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A Journey into Venture Capital Revitalizing the Venture Capital Club

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The Kogod Private Equity & Venture Capital Club team after winning the regional Venture Capital Investment Competition.

After lying dormant on The Kogod School of Business website for a year, the Kogod Private Equity and Venture Capital Club (KPEVCC) found new life this past year. A five-student graduate team revitalized the club and surprised supporters, competitors and judges on their journey to the Venture Capital Investment Competition (VCIC) Global Finals in Chapel Hill, North Carolina on April 7-9.

Starting at the micro level, last fall Kevin Hu, MBA '16, persuaded Executive in Residence Tommy White, department of management, to host a school wide VCIC last fall. White invited students from all academic backgrounds to compete. Hu and his teammates team won the school wide competition and made moves to attend the Washington, D.C. regional competition.

The regional VCIC challenged teams to study different business ventures and determine which is the best to invest in. Competitors spent a set diligence period studying each venture before a 15 minutes question and answer session with a professional entrepreneur. Final decisions were presented and defended to a panel of judges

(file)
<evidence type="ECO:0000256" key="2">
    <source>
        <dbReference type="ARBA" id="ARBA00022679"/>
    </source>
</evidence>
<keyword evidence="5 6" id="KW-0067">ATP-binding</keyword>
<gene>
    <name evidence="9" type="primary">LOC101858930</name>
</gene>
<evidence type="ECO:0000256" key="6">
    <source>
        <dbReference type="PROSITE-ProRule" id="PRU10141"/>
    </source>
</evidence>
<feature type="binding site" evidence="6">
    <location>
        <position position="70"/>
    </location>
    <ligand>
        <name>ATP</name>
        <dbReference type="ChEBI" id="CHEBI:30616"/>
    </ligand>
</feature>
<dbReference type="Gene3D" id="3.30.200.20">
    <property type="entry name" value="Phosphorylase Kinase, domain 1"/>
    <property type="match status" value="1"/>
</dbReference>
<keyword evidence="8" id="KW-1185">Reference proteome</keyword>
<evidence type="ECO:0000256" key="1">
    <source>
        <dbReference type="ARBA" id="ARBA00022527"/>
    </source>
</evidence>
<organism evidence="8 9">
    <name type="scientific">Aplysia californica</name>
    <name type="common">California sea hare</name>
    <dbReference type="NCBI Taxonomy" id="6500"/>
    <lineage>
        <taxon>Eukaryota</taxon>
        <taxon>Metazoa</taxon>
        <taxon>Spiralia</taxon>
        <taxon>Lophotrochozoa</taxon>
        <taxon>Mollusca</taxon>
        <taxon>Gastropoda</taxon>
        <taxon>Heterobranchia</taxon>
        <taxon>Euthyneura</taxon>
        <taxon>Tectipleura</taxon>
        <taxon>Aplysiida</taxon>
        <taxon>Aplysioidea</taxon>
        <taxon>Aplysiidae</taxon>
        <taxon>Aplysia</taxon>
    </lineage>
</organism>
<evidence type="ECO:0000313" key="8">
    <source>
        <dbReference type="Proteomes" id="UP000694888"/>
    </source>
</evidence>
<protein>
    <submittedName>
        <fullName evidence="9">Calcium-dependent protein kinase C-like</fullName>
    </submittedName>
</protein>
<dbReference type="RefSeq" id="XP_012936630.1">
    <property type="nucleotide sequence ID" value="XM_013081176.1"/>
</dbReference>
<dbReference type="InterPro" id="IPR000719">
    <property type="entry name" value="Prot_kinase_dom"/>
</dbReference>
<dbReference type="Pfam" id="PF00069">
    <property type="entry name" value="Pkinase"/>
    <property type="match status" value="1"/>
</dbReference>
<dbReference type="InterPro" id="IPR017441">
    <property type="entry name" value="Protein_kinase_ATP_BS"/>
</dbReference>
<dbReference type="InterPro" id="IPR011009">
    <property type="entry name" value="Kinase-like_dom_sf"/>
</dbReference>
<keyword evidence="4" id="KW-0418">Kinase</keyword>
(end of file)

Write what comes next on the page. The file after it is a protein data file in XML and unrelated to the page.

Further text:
The team's journey did not end in the district. After placing first in regionals, they geared up for the global finals. The team read everything they could get their hands on, worked weekly with Kogod alumni Don Nelson, BS Finance ’90 over skype and met regularly with faculty. "There were a lot of terms we needed to get a better grasp on. In venture cap it’s just an endless learning experience," said team member Mehdi Charfi, MBA '16.

Once the team arrived in North Carolina, courtesy of team member Steve Beam’s mini van, they got to work assessing the five different companies. The global finals ran similarly to regionals, but adjusted for a longer due diligence period.

"This was much more exciting than and in depth than a case study. The VCIC is not just about making recommendations,” said team member Kevin Hu, MBA '16. You have to make and defend your position to judges who are real investors. It’s as real as you can get from a venture capital stand point."

The team’s confidence rose throughout the competition, becoming evident during the question and answer session. After encountering rapid-fire questions from the judges, Charfi took control of the room. “He told the judges to relax and assured them that their questions would be answered,” said Beam, MBA '16.

After placing fifth in the global finals, the team returned home with a new outlook on the club, and on what offers MBA students. "You can get your MBA, sit in classes and get good grades, or you can do something. This for me was a whole crash course on venture capitalism," said team member Nithin Srinagesh, MBA '16. "We’re hoping this continues forward and becomes an institution within Kogod."